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Jay Bergman: New York would be better served building casinos near the city
New York Gov. Andrew Cuomo announced last week his plan to create three new casinos in Upstate New York. His plan excluded any hope for new casinos in the New York City area for a period of five years.
While Cuomo’s message appears to be just talking points, as the state Senate and legislature will need to provide input for any plan regarding future casino properties, the voting public will have to affirm Cuomo’s right by approving a constitutional amendment either later this year or next year.
While discussion of new casinos is nothing new in Albany, the mention of a five-year plan hardly seems worthwhile, not just for the horse-racing and casino industries but for the state itself.
The politics of this proposal seem way ahead of the economic benefits, as the governor singled out the need for jobs and tourism in his speech. Clearly, Upstate New York, like many regions of the country, needs more job opportunities. Tourism, on the other hand, especially when linked to casinos, is something that would make sense if this proposal were being made, say, 25 years ago and not in 2013.
If there is one certainty about modern times, it’s that we no longer live in a casino-gambling era dominated by Las Vegas and, more recently, Atlantic City, N.J. New York is bordered by three states that already offer casinos: Pennsylvania, New Jersey, and Connecticut. Ontario also is planning a gaming expansion. So, what is this talk about tourism?
Does the governor or his advisers truly believe that millions of people in the New York City region are going to drive, bus, take a train, or fly to Upstate New York because they are unwilling to leave the state to gamble?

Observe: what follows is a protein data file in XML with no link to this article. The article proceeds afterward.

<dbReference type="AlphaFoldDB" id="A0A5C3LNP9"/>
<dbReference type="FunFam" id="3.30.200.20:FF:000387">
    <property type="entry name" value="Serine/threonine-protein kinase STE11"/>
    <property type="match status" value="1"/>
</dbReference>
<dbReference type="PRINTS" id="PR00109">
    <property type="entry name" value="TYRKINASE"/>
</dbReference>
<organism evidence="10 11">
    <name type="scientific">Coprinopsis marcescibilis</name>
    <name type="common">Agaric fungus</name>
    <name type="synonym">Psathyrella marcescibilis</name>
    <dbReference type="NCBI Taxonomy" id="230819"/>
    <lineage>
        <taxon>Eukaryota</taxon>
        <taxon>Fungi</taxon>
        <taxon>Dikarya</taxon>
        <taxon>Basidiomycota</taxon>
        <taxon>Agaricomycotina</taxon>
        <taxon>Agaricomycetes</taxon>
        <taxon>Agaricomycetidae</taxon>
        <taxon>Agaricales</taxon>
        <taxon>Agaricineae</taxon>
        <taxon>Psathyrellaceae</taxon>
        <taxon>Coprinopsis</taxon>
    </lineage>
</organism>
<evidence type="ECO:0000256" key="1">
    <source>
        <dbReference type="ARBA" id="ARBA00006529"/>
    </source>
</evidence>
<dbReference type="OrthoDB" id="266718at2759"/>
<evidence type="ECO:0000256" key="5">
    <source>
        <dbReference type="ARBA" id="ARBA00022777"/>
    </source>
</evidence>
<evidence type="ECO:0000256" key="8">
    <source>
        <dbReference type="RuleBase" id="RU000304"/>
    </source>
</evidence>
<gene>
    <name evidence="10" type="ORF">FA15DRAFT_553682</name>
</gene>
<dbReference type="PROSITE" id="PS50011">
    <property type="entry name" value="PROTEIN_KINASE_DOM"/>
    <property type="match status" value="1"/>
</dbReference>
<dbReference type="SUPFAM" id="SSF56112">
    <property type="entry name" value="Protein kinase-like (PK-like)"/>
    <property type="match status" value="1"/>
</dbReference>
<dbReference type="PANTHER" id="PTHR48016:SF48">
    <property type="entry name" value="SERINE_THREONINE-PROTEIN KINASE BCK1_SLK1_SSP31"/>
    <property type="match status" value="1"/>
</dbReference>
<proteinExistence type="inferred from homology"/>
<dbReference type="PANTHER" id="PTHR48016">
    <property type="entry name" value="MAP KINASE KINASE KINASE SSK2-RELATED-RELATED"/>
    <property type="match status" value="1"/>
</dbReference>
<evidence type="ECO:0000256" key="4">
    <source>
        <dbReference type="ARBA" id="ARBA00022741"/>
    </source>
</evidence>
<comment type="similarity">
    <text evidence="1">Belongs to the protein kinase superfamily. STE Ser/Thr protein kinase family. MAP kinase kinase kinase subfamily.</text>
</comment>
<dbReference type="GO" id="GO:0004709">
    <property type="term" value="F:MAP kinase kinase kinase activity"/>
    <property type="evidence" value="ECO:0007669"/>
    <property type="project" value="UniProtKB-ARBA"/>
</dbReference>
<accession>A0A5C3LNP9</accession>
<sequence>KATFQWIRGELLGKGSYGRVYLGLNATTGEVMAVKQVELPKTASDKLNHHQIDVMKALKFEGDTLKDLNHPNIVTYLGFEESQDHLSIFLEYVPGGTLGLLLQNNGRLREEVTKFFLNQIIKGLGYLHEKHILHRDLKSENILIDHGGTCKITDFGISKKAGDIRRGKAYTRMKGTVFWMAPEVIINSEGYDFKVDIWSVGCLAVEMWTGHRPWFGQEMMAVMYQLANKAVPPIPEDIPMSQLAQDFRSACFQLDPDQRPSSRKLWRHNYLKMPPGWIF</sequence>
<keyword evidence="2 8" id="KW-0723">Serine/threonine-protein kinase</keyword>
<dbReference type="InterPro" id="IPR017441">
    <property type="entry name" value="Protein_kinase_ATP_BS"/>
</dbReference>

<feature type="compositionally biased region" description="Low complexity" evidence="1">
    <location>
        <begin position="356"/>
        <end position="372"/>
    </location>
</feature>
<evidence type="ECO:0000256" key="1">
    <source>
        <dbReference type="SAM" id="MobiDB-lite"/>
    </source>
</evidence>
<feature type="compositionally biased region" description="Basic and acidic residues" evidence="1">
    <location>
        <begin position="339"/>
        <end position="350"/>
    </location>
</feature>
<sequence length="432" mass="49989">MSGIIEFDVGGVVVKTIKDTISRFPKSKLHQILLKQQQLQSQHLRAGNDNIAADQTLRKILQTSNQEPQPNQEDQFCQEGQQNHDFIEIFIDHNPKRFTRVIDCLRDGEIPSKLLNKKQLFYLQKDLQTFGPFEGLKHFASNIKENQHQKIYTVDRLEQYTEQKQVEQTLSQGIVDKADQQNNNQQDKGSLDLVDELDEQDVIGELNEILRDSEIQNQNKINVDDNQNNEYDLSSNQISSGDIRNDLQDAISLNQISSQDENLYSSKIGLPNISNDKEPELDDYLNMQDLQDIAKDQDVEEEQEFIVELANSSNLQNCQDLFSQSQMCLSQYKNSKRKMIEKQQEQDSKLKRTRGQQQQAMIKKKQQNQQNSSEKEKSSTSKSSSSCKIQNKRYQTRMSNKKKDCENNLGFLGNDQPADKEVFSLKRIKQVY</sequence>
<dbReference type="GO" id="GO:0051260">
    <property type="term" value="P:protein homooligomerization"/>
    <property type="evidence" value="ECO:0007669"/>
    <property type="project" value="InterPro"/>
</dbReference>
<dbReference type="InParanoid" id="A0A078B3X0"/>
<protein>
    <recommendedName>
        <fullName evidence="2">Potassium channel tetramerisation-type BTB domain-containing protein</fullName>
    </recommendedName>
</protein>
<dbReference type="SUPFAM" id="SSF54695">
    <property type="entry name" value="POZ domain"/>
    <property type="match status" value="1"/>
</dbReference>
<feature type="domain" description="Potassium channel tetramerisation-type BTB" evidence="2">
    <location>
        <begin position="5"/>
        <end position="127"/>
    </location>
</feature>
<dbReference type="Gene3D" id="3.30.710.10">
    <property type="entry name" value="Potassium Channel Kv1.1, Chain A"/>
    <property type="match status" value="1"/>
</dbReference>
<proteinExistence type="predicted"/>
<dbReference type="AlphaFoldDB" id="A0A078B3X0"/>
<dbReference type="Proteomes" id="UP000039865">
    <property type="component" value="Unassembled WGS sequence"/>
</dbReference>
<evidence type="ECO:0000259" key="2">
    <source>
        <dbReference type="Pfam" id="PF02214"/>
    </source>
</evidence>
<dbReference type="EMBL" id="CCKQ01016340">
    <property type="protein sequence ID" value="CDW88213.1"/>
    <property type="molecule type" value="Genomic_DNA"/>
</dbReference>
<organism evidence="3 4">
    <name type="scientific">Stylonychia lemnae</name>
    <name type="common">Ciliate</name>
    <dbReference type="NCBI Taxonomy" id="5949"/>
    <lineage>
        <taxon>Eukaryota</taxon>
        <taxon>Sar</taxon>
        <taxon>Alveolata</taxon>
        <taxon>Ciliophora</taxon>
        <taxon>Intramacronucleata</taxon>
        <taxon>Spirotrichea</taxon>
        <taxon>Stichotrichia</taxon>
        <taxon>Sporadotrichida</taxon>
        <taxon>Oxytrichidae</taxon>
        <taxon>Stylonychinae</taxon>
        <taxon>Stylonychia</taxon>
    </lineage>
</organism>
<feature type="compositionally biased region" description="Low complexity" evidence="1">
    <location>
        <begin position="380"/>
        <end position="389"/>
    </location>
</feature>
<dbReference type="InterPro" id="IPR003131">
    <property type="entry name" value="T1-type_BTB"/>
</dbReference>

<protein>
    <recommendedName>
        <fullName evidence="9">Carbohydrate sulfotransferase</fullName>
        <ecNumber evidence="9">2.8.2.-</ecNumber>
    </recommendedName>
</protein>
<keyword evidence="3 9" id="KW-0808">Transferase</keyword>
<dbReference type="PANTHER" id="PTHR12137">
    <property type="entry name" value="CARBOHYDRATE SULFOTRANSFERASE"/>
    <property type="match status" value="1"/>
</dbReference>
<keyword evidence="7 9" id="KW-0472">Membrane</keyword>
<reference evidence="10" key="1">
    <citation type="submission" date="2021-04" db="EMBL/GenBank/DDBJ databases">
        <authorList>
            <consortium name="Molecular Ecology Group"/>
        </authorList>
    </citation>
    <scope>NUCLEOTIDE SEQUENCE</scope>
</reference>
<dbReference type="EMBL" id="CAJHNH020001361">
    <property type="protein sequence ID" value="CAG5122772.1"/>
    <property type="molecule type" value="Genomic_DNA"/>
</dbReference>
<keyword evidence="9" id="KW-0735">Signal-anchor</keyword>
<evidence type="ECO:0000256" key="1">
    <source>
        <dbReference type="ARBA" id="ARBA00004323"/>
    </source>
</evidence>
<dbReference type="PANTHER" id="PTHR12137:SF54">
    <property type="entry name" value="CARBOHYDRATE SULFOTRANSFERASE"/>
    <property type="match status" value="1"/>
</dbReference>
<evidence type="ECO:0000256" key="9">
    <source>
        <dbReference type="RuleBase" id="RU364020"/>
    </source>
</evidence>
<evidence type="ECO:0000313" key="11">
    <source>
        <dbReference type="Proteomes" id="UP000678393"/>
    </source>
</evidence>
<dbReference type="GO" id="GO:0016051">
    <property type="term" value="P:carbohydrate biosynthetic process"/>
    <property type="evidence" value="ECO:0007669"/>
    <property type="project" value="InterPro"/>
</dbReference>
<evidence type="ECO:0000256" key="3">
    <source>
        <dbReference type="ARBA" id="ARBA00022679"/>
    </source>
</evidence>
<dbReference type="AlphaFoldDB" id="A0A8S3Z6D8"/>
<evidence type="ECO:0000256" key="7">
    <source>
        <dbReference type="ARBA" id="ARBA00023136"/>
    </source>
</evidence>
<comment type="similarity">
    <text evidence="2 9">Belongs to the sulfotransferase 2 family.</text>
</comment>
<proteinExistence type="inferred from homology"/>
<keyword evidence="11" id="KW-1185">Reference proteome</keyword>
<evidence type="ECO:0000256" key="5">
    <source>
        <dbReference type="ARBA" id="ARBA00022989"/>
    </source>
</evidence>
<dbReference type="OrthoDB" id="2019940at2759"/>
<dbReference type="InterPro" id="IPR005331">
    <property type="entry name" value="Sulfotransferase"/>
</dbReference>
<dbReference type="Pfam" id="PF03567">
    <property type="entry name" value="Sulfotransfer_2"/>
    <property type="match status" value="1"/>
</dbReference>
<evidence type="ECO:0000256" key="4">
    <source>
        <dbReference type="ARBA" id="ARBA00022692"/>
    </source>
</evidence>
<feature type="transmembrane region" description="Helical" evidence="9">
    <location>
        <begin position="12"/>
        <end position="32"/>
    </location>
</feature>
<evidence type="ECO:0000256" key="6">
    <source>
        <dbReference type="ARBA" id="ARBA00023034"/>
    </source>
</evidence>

If downstaters won’t travel upstate, why would neighboring states’ residents leave fertile ground for the privilege of gambling in Upstate New York?
Perhaps it’s too early to understand what the governor is looking for, but it would seem he would like to extend the clock some to perhaps generate additional political contributions while definitive locations are named and major casino companies try to gain political favor.
Which raises the question: Is this truly about jobs and tourism?
It would seem that if the elected officials in New York State were really interested in expanded gaming, while at the same time offering some form of school-tax relief to their already-overtaxed constituents, a better move would be to plant at least three new casinos in the New York City area as soon as possible.
What the New York City area has, and the upstate will never match, is an enormous population base and three international airports to bring in customers from all parts of the world. In other words, downstate has everything in place to be an instant success.
Wouldn’t even more jobs be added to the state’s rolls with three downstate properties as opposed to upstate? Wouldn’t the economic benefit to the state be that much greater if serious money started flowing in at inception rather than five years later?
A close look at revenue generated at Empire City Casino (Yonkers Raceway) and Resorts World (Aqueduct) should be all the governor needs to understand why the New York City region needs to be a major part of any new casino vision. In fiscal year 2012-13, Empire City Casino and Resorts World combined to contribute $581 million to the state’s education budget, while the total revenue from seven upstate racinos for that period was a shade under $250 million.